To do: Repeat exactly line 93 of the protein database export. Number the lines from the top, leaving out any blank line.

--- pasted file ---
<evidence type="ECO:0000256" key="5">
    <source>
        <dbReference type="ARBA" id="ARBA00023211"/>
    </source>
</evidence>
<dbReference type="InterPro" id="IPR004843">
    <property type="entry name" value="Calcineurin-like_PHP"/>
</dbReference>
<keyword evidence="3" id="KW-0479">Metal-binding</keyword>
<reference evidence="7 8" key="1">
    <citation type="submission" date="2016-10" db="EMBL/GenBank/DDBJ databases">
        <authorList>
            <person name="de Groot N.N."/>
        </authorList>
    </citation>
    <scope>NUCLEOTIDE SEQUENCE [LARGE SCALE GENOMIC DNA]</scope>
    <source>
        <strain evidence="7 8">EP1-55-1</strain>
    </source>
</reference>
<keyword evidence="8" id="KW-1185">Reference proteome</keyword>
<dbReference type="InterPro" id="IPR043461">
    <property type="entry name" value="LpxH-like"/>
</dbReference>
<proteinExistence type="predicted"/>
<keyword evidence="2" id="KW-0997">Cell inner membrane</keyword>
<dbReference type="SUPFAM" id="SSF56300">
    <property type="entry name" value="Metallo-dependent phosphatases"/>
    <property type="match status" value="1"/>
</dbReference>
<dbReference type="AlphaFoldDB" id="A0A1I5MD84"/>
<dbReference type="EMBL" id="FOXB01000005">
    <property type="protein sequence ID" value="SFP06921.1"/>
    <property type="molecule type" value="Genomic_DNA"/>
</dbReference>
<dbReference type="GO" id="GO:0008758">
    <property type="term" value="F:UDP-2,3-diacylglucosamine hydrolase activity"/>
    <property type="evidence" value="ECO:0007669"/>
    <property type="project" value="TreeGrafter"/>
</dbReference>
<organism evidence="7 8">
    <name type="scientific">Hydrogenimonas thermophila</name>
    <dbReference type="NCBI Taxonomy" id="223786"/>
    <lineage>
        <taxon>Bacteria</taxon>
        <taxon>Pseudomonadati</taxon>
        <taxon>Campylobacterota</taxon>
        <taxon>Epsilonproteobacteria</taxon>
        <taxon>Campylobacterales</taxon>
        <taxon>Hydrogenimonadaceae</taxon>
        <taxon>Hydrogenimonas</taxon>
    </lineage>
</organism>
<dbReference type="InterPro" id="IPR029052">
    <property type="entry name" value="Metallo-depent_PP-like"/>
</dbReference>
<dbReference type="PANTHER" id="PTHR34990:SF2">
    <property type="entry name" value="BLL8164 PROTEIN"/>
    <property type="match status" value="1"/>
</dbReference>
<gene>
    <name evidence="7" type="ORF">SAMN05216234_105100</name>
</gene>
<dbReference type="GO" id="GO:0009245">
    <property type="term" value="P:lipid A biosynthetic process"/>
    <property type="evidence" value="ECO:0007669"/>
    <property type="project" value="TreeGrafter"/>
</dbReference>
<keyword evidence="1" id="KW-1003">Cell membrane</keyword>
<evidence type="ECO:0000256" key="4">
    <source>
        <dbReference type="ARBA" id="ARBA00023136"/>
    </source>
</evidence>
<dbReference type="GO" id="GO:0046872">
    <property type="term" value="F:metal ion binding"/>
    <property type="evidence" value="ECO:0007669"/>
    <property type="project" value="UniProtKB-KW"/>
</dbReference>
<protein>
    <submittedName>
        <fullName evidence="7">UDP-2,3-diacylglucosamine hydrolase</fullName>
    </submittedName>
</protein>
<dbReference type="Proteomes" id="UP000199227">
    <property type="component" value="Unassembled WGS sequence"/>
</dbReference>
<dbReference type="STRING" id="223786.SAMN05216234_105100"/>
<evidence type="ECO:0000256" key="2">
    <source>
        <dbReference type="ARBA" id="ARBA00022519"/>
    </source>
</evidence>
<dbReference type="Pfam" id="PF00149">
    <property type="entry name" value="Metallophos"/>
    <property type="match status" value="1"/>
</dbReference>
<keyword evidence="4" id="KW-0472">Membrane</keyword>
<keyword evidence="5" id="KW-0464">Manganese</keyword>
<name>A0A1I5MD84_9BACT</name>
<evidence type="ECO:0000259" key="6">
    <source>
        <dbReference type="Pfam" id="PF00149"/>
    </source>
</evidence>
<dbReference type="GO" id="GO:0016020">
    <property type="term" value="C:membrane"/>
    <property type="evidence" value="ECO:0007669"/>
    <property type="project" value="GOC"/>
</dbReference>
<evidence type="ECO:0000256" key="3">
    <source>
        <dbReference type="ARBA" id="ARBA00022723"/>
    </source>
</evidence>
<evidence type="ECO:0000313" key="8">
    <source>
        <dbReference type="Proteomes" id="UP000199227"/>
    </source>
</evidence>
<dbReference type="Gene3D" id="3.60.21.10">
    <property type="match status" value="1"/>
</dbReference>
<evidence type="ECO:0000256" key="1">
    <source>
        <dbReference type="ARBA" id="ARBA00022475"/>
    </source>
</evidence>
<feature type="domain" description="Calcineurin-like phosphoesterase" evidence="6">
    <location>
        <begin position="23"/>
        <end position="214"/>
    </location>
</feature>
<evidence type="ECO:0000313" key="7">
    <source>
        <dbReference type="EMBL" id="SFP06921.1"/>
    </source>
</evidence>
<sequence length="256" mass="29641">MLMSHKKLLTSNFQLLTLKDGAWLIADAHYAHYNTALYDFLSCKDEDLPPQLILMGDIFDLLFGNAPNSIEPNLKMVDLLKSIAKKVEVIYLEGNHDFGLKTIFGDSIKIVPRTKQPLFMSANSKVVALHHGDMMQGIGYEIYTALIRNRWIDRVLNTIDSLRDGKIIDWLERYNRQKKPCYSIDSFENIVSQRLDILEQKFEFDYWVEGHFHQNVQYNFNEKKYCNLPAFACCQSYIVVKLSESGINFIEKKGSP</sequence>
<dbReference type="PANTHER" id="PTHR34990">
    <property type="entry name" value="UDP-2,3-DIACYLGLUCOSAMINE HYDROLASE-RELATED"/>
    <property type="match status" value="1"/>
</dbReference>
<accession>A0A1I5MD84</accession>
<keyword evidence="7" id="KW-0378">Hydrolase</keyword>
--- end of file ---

</evidence>